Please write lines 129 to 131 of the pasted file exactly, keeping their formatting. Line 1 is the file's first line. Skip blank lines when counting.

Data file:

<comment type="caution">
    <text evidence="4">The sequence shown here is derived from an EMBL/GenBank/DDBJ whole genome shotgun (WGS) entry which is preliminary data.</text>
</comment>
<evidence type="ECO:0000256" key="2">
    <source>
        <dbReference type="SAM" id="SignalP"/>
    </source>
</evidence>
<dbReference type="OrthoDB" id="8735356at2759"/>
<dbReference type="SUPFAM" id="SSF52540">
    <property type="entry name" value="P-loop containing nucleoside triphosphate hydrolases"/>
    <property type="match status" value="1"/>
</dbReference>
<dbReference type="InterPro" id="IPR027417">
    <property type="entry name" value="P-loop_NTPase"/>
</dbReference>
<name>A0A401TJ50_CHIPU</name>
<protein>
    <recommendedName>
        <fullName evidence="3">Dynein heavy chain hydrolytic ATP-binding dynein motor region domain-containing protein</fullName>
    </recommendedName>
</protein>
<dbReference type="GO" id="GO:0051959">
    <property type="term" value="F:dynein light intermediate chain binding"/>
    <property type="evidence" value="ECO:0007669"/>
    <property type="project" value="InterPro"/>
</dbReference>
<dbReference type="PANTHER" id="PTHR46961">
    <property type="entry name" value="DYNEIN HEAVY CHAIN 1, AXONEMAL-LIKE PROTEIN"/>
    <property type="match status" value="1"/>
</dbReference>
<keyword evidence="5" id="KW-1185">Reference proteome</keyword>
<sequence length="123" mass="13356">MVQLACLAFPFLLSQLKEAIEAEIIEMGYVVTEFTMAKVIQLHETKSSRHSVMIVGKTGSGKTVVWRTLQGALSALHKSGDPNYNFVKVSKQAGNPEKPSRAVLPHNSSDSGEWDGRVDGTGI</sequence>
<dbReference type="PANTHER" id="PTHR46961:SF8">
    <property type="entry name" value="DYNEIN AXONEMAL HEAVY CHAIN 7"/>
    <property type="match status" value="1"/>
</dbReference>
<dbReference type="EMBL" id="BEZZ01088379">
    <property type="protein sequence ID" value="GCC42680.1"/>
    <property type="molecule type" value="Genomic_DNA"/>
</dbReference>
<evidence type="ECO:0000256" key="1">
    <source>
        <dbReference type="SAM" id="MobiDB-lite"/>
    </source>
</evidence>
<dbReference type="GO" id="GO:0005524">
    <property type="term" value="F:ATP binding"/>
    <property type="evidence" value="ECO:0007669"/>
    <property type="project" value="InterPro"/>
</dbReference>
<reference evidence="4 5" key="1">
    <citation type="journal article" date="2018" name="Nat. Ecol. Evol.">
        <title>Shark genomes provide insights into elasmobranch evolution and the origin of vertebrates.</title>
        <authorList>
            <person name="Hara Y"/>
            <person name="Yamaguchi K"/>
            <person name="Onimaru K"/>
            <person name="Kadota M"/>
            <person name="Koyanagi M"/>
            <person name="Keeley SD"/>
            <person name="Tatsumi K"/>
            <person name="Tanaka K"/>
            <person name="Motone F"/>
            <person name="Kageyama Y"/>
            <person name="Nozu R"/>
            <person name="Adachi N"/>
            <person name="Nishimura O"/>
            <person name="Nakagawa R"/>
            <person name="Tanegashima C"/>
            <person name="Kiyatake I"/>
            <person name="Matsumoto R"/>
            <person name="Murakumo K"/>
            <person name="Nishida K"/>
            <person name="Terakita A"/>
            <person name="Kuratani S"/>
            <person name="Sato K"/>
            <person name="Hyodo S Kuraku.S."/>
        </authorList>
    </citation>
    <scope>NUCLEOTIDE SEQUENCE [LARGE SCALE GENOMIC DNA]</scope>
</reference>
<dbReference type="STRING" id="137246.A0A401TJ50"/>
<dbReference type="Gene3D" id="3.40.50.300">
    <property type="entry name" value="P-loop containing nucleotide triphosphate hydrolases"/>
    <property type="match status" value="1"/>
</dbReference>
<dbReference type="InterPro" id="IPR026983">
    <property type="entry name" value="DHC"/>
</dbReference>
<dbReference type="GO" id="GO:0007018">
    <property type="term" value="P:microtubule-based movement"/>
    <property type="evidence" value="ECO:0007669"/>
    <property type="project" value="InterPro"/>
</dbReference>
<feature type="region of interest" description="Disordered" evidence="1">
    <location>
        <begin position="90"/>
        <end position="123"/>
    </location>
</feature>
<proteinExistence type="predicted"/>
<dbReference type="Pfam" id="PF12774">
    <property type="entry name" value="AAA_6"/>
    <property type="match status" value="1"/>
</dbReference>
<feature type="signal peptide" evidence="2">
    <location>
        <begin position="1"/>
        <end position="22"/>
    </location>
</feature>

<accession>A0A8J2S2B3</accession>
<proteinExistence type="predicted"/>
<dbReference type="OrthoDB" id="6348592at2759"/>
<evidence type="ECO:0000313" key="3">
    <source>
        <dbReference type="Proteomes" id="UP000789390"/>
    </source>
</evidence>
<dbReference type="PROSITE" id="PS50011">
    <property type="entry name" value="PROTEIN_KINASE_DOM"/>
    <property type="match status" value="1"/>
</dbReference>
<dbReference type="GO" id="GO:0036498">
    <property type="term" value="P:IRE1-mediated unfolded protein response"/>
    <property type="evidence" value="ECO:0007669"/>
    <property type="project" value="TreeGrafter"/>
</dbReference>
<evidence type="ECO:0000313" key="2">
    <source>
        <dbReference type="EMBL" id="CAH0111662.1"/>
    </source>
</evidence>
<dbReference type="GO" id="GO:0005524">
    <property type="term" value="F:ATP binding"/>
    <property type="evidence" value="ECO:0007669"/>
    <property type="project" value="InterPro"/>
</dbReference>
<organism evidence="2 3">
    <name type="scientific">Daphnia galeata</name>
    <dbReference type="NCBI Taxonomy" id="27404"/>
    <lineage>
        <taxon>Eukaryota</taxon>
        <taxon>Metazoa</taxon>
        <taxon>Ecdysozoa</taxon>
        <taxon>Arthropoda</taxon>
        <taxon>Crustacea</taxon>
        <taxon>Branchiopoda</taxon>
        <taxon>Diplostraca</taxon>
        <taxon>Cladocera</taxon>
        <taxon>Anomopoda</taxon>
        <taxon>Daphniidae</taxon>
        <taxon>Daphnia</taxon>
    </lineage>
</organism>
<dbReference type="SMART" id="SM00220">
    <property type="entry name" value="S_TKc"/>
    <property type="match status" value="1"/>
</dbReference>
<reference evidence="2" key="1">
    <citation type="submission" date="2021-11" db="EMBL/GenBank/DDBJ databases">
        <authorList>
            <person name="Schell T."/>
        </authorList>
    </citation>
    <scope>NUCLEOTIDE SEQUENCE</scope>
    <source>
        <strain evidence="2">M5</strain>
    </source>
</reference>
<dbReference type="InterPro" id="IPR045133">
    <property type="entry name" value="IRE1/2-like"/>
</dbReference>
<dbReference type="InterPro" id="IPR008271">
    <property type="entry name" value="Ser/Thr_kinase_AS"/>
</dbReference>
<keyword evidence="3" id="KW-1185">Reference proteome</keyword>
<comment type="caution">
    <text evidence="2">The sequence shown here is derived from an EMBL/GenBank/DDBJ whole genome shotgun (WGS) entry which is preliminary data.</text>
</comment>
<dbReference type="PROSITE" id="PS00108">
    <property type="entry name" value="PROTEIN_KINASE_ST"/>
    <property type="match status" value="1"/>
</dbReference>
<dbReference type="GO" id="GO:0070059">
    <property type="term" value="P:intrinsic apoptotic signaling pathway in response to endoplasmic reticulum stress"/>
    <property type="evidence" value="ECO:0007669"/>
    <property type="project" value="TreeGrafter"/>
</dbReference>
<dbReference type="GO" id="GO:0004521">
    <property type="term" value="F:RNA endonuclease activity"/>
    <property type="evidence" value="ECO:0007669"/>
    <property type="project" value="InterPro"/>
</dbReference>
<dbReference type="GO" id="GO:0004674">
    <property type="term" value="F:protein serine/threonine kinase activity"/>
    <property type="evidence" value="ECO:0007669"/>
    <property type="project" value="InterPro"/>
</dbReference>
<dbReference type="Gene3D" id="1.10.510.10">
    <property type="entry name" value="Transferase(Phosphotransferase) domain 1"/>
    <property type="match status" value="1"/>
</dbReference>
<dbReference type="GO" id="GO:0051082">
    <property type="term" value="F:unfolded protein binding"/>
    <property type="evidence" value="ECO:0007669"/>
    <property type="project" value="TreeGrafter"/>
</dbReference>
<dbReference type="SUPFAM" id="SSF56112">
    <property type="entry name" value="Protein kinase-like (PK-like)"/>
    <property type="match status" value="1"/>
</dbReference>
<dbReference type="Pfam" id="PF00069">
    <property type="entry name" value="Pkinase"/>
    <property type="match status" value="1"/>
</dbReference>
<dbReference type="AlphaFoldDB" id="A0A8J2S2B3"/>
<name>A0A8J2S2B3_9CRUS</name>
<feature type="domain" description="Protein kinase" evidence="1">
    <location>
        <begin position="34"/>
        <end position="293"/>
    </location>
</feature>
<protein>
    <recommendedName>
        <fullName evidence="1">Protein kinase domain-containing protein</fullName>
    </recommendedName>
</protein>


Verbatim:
</dbReference>
<evidence type="ECO:0000313" key="2">
    <source>